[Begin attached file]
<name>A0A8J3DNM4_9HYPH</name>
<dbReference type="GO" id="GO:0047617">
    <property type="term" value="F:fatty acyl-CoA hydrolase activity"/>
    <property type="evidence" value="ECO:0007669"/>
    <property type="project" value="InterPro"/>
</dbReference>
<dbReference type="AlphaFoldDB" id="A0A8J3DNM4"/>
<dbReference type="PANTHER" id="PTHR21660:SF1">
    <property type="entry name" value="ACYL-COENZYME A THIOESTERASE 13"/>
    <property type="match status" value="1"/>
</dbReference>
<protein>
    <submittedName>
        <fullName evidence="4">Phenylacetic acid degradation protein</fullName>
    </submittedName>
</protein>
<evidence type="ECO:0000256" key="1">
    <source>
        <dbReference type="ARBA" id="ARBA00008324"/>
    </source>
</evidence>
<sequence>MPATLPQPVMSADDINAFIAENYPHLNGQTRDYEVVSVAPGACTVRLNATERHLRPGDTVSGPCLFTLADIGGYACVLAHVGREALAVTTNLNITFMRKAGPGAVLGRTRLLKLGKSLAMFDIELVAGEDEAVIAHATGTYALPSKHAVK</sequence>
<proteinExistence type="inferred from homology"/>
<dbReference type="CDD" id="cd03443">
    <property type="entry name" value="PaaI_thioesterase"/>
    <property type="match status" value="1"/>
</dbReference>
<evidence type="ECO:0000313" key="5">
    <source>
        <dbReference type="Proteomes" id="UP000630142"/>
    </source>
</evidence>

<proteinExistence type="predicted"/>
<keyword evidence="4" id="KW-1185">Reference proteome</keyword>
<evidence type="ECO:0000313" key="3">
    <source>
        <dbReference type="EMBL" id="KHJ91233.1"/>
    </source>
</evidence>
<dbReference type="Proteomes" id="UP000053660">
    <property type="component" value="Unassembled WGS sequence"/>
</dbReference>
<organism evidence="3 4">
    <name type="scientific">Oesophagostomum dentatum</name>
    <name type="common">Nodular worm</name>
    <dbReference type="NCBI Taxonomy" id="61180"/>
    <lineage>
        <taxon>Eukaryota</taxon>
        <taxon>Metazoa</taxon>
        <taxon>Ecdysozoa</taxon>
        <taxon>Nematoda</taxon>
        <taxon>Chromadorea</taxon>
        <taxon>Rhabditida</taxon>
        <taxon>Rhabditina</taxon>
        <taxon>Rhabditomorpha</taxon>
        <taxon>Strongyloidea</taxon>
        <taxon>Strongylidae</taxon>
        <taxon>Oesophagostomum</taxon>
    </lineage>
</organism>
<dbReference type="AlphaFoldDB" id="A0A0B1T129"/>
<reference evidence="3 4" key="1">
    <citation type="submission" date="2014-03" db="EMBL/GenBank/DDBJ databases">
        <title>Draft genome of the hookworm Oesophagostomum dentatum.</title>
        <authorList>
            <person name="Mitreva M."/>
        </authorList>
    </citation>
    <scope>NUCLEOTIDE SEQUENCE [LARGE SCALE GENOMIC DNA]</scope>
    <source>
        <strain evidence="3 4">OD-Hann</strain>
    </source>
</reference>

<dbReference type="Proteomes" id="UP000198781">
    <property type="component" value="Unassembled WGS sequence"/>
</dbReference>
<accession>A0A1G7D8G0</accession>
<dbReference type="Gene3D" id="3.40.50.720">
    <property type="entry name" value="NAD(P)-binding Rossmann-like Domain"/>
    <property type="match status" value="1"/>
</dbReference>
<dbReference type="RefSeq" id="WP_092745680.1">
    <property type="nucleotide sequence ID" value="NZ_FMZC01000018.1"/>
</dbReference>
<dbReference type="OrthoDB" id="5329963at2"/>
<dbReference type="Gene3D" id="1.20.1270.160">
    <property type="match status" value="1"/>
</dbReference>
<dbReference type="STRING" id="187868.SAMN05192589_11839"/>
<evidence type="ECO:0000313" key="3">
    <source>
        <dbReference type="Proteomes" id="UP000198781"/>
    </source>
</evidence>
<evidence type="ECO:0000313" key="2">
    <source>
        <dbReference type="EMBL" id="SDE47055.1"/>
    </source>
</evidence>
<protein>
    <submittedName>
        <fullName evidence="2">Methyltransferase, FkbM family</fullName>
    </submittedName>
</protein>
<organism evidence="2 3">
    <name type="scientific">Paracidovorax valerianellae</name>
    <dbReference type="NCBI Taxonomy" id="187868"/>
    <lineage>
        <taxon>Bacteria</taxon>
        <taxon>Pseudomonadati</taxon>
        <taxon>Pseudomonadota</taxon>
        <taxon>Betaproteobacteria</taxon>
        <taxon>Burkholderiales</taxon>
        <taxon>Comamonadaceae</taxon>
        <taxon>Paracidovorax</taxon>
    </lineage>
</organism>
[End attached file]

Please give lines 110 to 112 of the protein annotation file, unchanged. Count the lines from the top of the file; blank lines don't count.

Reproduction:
        <taxon>Pseudomonadati</taxon>
        <taxon>Pseudomonadota</taxon>
        <taxon>Betaproteobacteria</taxon>